Judges described his book as “a complex, noir thriller that’s multi-layered and solidly written, with great style and pace”.
The judges, who included booksellers, academics and authors, said his depiction of post-crash Dublin “has a real sense of menace and threat throughout”.
Mr Kerrigan’s novel beat MR Hall’s The Flight, Chris Womersley’s Bereft and NJ Cooper’s Vengeance in Mind.
The veteran journalist is the author of four novels, including Dark Times in the City, which was short-listed for the CWA Gold Dagger in 2009.
Sunday Independent columnist Mr Kerrigan, who lives in Dublin, was delighted with his success.
“I am aware of the writers who have previously received the Gold Dagger and I am honoured to have my name on the same page,” he said.
The Rage features Vincent Naylor, a professional thief just out of jail and planning a new robbery, and detective Bob Tidey, investigating the murder of a banker.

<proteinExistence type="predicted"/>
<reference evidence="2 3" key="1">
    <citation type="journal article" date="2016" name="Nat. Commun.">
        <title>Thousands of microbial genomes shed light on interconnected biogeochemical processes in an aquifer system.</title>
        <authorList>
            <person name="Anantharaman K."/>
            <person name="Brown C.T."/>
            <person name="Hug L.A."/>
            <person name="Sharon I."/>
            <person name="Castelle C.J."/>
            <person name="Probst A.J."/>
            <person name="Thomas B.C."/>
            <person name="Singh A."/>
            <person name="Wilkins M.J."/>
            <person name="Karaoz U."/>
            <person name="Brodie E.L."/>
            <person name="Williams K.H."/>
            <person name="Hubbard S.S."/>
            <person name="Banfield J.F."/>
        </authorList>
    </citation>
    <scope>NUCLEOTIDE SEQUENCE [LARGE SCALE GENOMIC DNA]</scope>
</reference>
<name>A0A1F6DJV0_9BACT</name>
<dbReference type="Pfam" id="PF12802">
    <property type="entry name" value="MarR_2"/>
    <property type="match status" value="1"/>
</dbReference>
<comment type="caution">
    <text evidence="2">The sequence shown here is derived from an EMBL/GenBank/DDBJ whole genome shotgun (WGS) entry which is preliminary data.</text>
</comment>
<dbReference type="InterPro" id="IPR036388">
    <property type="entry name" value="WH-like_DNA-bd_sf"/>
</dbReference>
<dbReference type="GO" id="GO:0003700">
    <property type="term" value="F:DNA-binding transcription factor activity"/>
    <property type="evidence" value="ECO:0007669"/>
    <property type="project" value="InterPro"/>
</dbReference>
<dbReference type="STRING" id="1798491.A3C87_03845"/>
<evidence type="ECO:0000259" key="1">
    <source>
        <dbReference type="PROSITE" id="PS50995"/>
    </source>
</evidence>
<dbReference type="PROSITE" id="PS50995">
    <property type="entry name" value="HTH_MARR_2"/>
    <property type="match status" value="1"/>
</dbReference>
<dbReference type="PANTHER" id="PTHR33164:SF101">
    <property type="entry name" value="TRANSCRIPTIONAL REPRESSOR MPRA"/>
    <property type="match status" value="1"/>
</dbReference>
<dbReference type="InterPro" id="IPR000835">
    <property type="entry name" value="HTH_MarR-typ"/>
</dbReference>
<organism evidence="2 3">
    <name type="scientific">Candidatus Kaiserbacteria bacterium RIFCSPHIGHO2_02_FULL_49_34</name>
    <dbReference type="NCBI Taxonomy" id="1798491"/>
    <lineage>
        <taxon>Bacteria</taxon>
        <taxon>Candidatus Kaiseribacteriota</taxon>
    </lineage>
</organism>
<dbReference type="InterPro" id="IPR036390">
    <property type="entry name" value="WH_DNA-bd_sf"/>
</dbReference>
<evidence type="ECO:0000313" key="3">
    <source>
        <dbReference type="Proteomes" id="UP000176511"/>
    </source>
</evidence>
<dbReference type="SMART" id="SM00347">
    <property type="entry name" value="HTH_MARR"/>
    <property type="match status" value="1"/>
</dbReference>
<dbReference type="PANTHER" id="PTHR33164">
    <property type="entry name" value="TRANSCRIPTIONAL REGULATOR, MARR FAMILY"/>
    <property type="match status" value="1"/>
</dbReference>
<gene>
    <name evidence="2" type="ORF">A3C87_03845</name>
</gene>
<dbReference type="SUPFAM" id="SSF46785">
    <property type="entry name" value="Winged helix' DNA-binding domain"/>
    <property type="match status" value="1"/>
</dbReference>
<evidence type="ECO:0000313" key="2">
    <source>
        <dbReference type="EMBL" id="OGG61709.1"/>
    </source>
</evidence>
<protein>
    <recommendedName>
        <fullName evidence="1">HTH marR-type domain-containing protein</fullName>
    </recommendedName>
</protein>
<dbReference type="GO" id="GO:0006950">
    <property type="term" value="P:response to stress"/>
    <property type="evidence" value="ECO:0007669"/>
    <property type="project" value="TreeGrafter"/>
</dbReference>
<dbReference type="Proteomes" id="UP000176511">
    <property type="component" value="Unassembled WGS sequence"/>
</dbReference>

When Tidey is tipped off by a retired nun that there is something suspicious happening on her Dublin street, a storm of violence is triggered.
The Rage is described as a masterpiece of suspense, told against the background of a country’s shameful past and its troubled present.
Charles Cumming won the CWA Ian Fleming Steel Dagger for his novel, A Foreign Country.
The judges said the contemporary spy thriller about the disappearance of the first female head of M16 had a gripping premise.
The association’s John Creasey New Blood Dagger was awarded to American writer Wiley Cash for A Land More Kind Than Home.